Friday, January 21, 2011

CCP: the Dungeon Masters of EVE


I just finished listening to the fourth episode of the Lost in Conversation podcast. They were having an interesting discussion about Incursion. Jayne mentioned an interview he and Jade did with CCP Soundwave in an earlier podcast. They'd asked Soundwave what CCP had planned for the future with the Incursions and those game mechanics. Soundwave gave a response along the lines that they would wait to see how the players reacted and where they took the content. The discussion on Lost in Conversation turned to the organic nature of EVE and CCP's approach to the game. They mentioned how the positive view of this is that CCP does approach the game organically, and we, the players, have a real impact on how the game develops and where CCP takes it in the future. The negative view on this, by the "bitter vets," is that CCP doesn't know what they're doing or where they're going.

I've heard similar statements before, and every time I've had the same thought: CCP's approach to this game reminds me very much of my experiences as a Dungeon Master and Storyteller in tabletop roleplaying games. The bitter vets who think CCP don't know where they're going with EVE because they take this organic approach either don't understand this or choose to ignore it. Tabletop roleplaying games are becoming a thing of the past, unfortunately, and it's occurred to me that some of my readers may have little to no experience with them. Even if you have had experience with tabletop RPG's, it's really the experience as a Storyteller, or referee, of the game that enlightens one to this point.

I've run tabletop RPG's for many years. The games I've run include various iterations of Dungeons & Dragons (AD&D 2nd ed, D&D 3.0, D&D 3.5), two versions of the Star Wars RPG (Westend Games version and the D20 version), and White Wolf's Changeling: the Dreaming and Vampire: the Masquerade. Though these games are all different in content and genre, the experience of being a Dungeon Master/Game Master/Storyteller is the same in all of them.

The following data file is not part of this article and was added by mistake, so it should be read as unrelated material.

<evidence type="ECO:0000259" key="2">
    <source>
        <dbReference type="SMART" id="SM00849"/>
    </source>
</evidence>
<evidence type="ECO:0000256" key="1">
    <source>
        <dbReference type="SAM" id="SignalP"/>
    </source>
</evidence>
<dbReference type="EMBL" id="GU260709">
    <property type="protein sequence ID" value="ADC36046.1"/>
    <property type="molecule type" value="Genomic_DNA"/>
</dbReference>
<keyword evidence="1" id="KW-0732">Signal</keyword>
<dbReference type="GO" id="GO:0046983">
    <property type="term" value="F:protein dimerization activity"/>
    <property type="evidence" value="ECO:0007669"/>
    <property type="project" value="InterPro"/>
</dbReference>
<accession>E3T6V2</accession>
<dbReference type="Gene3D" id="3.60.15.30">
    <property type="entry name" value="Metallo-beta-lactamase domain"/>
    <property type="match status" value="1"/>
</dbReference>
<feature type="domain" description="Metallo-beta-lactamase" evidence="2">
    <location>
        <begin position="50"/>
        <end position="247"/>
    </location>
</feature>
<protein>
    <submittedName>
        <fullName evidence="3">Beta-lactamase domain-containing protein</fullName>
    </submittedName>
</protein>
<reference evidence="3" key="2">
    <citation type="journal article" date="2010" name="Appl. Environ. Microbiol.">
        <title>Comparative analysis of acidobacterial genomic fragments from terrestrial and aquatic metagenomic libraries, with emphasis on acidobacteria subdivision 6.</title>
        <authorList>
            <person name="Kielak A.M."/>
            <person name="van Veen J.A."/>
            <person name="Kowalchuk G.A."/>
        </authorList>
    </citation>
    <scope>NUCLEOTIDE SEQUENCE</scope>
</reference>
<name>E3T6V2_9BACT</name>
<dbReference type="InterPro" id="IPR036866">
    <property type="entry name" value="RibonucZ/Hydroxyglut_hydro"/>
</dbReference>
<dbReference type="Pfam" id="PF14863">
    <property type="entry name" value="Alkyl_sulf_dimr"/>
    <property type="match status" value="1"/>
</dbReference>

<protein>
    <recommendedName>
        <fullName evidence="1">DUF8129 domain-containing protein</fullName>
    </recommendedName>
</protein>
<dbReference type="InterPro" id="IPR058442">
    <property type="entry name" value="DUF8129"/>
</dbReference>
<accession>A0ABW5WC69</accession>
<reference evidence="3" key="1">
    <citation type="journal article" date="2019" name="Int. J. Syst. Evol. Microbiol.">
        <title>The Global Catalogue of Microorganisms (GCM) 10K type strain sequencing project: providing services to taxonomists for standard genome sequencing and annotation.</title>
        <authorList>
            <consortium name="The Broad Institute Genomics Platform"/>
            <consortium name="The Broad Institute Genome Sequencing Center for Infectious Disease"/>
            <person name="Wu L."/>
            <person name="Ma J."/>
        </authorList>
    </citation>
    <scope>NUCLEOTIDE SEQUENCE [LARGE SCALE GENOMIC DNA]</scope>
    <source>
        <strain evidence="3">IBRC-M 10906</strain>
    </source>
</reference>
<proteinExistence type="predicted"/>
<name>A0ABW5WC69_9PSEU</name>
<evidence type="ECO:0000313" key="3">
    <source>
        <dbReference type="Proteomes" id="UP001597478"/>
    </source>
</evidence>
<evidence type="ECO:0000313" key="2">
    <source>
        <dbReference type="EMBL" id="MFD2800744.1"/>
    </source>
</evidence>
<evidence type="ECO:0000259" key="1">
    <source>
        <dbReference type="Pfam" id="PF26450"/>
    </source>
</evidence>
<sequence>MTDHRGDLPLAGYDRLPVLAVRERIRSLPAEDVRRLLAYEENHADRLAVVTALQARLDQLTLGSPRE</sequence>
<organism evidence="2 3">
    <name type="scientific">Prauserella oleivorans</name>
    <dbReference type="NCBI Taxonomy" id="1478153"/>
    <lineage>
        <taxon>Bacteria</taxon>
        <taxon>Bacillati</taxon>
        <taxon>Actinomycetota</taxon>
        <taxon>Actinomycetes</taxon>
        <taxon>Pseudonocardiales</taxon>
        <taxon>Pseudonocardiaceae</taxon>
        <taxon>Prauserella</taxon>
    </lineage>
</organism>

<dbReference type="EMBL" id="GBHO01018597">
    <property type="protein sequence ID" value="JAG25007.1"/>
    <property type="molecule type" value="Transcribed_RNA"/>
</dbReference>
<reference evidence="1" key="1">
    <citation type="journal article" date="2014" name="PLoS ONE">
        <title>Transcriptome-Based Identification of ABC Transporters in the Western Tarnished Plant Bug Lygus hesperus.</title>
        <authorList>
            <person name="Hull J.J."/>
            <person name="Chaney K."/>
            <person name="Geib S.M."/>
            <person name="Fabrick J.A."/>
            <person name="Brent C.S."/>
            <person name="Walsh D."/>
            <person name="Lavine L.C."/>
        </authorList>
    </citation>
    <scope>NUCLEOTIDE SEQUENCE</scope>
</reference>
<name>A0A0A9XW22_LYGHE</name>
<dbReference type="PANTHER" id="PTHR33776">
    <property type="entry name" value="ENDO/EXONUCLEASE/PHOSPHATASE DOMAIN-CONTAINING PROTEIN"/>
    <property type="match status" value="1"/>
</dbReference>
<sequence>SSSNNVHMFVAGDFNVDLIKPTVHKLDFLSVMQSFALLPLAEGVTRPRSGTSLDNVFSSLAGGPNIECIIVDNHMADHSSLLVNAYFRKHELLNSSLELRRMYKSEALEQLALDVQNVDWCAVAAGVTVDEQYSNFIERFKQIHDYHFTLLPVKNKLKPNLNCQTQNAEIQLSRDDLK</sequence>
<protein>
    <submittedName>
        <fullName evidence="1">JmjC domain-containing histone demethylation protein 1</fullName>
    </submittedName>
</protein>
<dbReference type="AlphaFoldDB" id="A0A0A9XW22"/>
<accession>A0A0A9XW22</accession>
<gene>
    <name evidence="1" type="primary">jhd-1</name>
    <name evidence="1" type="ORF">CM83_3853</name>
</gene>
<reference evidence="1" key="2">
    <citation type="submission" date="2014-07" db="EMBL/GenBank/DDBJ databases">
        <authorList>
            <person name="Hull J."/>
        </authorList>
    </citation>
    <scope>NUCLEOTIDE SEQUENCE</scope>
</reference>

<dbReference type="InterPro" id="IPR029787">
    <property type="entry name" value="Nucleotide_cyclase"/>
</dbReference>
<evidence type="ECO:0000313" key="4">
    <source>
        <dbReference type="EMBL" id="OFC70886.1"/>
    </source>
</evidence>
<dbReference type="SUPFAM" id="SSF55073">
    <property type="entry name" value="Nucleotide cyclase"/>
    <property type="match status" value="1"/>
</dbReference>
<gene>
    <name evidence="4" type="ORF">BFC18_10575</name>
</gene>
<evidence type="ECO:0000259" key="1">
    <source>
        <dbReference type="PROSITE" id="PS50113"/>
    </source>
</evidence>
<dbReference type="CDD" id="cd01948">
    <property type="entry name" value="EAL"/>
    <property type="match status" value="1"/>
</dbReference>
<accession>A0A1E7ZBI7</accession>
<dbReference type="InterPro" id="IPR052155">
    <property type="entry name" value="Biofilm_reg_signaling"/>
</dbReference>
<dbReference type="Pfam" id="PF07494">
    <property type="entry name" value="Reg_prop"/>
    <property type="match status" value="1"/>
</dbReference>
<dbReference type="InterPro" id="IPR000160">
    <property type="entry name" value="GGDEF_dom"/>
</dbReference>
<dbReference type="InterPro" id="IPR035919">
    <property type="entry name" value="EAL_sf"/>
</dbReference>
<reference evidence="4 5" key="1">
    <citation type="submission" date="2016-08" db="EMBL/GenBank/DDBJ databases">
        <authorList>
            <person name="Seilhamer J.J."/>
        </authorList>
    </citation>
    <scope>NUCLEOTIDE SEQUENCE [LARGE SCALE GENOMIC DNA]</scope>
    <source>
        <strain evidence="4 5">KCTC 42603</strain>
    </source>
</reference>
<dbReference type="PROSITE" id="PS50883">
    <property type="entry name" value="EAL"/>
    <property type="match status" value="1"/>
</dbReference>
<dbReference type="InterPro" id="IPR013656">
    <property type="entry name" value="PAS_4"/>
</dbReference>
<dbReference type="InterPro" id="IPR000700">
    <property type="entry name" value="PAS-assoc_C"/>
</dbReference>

Designing and running an RPG adventure is not an easy task--it's an art. I also write novels, and although there are a lot of similarities between writing a novel and writing an RPG story, there are some distinct differences. Actually running an RPG game is a combination of acting and directing and storytelling. When I write a novel, I am in a lot of ways what is called a "discovery writer." That is to say, I make a rough outline of where I think the plot will go, and then I create detailed characters that are as multidimensional and "real" as I can make them. Then I start telling the story. As the story unfolds, the characters come to life and develop even more.

There always comes a point where the story I'm writing diverges from the story I started out thinking I was going to write. This is because, as the characters become more developed and "come alive" in my imagination, they start to speak to me. I must be true to my characters, and inevitably I get to a point where the character just won't do what the original outline says he would. At that point, I forget the outline and follow the characters. This is what writers mean by discovery writing--I'm discovering the story as I write it, and I don't know how it will come out until I'm done writing it. Each character is reacting to the situations and one another organically, and the story is in a lot of ways "writing itself."